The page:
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What is our primary purpose?

Updated: May 27, 2020

May 20, 2020

Leadership Notes

I've never been more muddled in my thoughts than I am right now. Our leadership board is meeting tomorrow night {May 21} to begin planning the way forward as the Covid-19 quarantine loosens its grip on life in Michigan.

I've participated in an online discussion about how and when to resume in-person worship and church activities. I've been in conversation with area pastors on what their churches are doing. I've visited countless church websites to see where they are at. There's a whole lot still up in the air.

Meanwhile, a church in California had in-person worship on Mother's Day. About 180 were in attendance. The next day, someone who was at the service needed immediate medical attention for Covid-19. On Mother's Day, that person was asymptomatic. Then, another church, this one in Georgia, began in-person worship with protocols in place. After two weeks, Covid-19 struck several church families. Citing extreme caution, they've once again cancelled in-person worship.

I am not normally a timid person. Covenant Church has been reasonable, rational, and responsible throughout this pandemic. The people of Michigan have done their part, many sacrificially, to flatten the curve and ensure our healthcare systems aren't overrun. Exercising caution is a good thing…actually, a Biblical thing. I also don't think it's wise to avoid all risk at all costs in all things. My thoughts have not settled on a clear direction for our worshiping life. It all feels so vaporous.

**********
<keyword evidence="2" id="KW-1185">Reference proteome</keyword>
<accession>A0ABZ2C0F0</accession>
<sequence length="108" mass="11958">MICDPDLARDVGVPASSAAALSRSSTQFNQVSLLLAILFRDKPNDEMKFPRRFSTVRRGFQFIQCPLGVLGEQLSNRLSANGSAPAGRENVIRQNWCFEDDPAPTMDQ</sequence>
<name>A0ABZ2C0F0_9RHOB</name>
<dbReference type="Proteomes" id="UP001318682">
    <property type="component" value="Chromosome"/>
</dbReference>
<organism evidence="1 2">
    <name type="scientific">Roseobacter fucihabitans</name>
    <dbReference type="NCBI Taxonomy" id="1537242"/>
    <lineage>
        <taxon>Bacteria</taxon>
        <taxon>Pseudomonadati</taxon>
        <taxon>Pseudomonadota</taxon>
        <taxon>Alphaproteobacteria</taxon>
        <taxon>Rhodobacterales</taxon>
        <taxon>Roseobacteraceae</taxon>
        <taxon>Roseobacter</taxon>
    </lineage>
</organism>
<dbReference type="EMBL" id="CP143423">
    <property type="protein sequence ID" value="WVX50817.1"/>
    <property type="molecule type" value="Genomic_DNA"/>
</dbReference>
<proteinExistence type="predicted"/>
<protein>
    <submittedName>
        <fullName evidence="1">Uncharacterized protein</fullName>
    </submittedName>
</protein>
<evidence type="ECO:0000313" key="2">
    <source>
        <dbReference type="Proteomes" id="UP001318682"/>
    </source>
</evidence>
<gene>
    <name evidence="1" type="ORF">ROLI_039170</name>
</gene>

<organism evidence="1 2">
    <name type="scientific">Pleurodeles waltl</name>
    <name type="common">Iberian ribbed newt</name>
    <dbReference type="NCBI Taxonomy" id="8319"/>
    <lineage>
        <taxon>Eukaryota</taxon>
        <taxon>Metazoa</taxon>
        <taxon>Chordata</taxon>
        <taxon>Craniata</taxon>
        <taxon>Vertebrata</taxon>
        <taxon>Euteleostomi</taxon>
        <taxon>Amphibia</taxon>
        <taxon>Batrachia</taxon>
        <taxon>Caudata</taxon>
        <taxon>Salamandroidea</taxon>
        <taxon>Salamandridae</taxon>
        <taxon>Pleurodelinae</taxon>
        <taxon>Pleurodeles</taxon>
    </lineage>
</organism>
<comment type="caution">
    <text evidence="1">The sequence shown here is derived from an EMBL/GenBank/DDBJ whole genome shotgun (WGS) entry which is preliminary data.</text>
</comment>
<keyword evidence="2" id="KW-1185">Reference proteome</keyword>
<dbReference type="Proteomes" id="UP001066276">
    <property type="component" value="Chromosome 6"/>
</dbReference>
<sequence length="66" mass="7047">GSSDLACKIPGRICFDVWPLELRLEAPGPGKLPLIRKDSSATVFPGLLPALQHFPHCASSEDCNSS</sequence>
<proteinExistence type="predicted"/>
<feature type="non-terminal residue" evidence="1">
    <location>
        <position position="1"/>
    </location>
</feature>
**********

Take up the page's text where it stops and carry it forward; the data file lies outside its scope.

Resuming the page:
In a recent Barna poll, fewer than one-in-five Americans who consider themselves to be Christians say the primary purpose in life is "knowing, loving, and serving God." But that is exactly what the Westminster Confession, grounded in God's Word, says our primary purpose in life is.

While we are not being the church together, in person, for the time being, God makes a way for us to know Him and love Him. This has been a good time to develop personal devotional practices as well as think deeply about the intersection of theology with challenging world events. I think these are exciting times in which to live and have meaningful moments with God.

The other big piece for us is how we serve God during times of crisis. How do we love our community? How do we show Christ-honoring leadership within our community?

In the context of what's happening now, could the role of the church perhaps be to support all areas of community life that need to gradually reopen? People's jobs and businesses…schools…childcare…where people work and gather and contribute to the wholeness of their families and neighbors. Is perhaps Sunday morning worship the last piece that should fall into place {after other church activities}?

We know gatherings such as worship provide an environment for the spread of germs. I would hate to see the progress we've made face a setback because we couldn't wait until later in the process to have in-person Sunday morning services. What we're doing now {live streaming} is the next best thing. It is temporary, but highly effective in limiting exposure. And perhaps we ought to make that sacrifice for the long-term good of the community. In other words, I am concerned that worshiping together could undermine what we want for our families and communities. Short-term sacrifice for long-term goal.

Perhaps God is calling us to be a church that is so committed to the health and well-being of the community that we will be the last to satisfy our needs and wants. I look forward to your input on this. I want to know your thoughts and ideas.

Always Trying to be of Good Cheer,


P.S. - I love and thank God daily for the people of Covenant Church.

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